I know I had my reservations about making Carnage the spotlight of yet another Marvel mini-series, but I was shocked all the same after reading Superior Carnage #2 and seeing how the serial-killing symbiote was being used more as a plot device rather than as the star of a series that’s been named after him.
While things could always change between now and when the series concludes in a few months, writer Kevin Shinick has seemingly decided to use a Carnage mini as a way to prop up a classic Silver Age baddie in the Wizard as the central character. As someone who thinks that Carnage’s best days (and stories) took place almost 20 years ago, I don’t necessarily mind reading this story focused on villains with far more history and characterization, but I’m sure there’s a contingent of the fan base who is picking up this mini exclusively because of the name “Carnage.” And I would be willing to wager a lot of money on the fact that they’re probably a bit ticked off by this early (mis)representation of the character.
I’ll defend Superior Carnage #2 because as of now, the story Shinick is building is the eventual confrontation between Wizard and Spider Ock. And I find that infinitely more interesting than just another Spider-Man/Carnage battle, even with the added intrigue of this being the SUPERIOR Spider-Man. Because what kind of beef is Otto Octavius going to have with a lobotomized serial killer like Cletus Kasady masquerading around New York City creating chaos as Carnage again? I just don’t know how adding Spider Ock into the mix changes the dynamic of that story ? You could make the argument that Spider Ock would show less mercy and be more violent in dealing with Carnage than Peter Parker ever did, but Marvel already told that story last fall in “Minimum Carnage” using Kaine as the morally apathetic Spidey stand-in.
But Wizard vs. Doc Ock is a story with the potential of some gravitas behind it (and history. During the Sinister Six Ends of the Earth prologue issue of Amazing Spider-Man released last year, Doc Ock shoots the Wizard into the upper atmosphere). In the one snippet of Spider Ock that we see in this comic, he laments about how he once respected the Wizard for his great scientific mind, but in recent months has been disappointed in the way that character has devolved into a marble-losing evil genius. Of course he’s also dismissing Wizard (and Carnage) in that total egotistical Otto way, but at least he gives the guy as much credit as Spider Ock can give a person these days.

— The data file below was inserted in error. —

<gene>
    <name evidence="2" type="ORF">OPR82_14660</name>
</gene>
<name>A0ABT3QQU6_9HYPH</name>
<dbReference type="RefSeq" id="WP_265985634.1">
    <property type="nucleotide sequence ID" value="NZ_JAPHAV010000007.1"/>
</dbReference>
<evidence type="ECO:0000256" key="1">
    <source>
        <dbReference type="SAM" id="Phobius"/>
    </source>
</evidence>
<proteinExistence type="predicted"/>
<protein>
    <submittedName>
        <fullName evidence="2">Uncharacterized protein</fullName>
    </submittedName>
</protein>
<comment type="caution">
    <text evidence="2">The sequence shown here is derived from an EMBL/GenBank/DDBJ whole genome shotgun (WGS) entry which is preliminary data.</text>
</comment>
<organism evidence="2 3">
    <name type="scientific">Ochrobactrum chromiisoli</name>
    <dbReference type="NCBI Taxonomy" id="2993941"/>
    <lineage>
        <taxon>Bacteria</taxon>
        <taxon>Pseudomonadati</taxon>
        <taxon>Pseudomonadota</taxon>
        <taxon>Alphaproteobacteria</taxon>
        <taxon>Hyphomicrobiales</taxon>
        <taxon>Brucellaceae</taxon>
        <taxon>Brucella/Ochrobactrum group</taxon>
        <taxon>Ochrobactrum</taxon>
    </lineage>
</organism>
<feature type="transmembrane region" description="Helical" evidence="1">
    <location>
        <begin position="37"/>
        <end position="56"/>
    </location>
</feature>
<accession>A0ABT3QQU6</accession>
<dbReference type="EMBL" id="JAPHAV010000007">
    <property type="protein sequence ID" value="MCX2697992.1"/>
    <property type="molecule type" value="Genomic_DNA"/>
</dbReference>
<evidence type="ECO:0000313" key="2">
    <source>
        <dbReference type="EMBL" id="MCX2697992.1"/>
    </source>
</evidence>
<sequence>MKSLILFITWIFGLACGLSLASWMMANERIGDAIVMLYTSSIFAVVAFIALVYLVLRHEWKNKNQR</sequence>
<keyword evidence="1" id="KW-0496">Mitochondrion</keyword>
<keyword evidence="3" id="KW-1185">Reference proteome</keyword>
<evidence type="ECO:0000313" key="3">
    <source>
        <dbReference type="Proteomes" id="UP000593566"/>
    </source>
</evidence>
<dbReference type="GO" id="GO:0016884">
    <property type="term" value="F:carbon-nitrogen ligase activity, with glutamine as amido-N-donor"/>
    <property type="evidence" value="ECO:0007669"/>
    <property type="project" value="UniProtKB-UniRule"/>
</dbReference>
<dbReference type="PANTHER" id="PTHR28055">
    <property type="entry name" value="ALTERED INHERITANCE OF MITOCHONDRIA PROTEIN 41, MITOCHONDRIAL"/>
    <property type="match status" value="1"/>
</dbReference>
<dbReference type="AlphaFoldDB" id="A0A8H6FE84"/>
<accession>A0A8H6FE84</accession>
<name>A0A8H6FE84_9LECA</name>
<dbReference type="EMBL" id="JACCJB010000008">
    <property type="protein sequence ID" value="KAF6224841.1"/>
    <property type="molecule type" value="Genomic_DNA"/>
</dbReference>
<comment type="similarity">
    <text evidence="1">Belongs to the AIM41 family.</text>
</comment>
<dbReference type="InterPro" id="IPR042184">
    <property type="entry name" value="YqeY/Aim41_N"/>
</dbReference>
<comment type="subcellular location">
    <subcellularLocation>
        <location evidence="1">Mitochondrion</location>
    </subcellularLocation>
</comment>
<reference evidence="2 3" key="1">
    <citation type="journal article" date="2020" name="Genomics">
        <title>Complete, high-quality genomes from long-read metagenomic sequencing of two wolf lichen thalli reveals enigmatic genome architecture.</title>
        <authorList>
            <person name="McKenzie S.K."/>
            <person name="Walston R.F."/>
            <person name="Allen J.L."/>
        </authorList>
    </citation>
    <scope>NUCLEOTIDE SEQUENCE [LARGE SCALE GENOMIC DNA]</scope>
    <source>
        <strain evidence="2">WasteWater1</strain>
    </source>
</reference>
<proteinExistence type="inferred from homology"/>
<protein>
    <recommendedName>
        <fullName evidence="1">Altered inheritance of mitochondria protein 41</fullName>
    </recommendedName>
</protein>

Up until a year or so ago, Otto and Wizard were two similarly crafted characters in the Marvel Universe – old-timers used more for nostalgia than for substance. Superior writer Dan Slott has found a way to elevate Otto as Spider-Man’s equal (or SUPERIOR) again. But the same can’t be said for Wizard, unless there’s a great recent Fantastic Four/FF story that fans of those comics can bring to my attention. He genetically created his “son” (who Spider Ock scares straight in an issue of Avenging Spider-Man a few issues ago) and is portrayed as being a few nuts short of a squirrel’s lunch throughout Superior Carnage #2 (aka, non-threatening).
Where the irony isn’t lost on me is the fact that I think a major reason why these classic Silver Age villains have been shunted down the card a bit in recent years is because of the rise in popularity of newer, more outlandish villains like Carnage, Venom, Toxin, etc. Old farts like me still held on to our love for Otto, but we’re in the minority. In fact, there were still fans who were complaining after the big Superior status quo shift last year that Doc Ock wasn’t a potent enough threat to essentially end Peter Parker? That’s when I realized the bulk of his great “evil” moments took place during the 1960s and 1970s.
What I’m trying to say in long-winded fashion is that maybe this is the storyline that resurrects the Wizard the way Slott revived Doc Ock?
The only problem is, we are still taking about a mini-series called “Superior Carnage.” If Marvel is comfortable issuing a mini-series where Carnage is subdued by the likes of the Wizard and Klaw, then I give them props for looking the symbiote-lovers in the face and saying, “tough cookies.” Granted, the symbiote is alive and well by the end of the issue when another old-timer evil-genius character in Dr. Karl Malus becoming the new “host” for the villain, so we’ll see just how buried Carnage is in his own book as things progress. For now, I’m enjoying the ride with guys not named Carnage, thanks in large part to Shinick’s script.
Hanging out with the Wizard and Klaw has also been helped by Stephen Segovia’s tremendous art in this issue, and in this series so far. There’s a certain darkness to his imagery that doesn’t become too grotesque and macabre and he’s doing a phenomenal job presenting both villains in a way that’s both modern but also honors the classic Silver Age aesthetics of the character. And I honestly can’t get enough of the visuals where Klaw uses his sonic arm to disable the symbiote. It’s just pure artistic spectacle and its visuals like these that make me a comic book fan.
All images from Superior Carnage #2: Kevin Shinick, Stephen Segovia & Jay David Ramos. Cover by Clayton Crain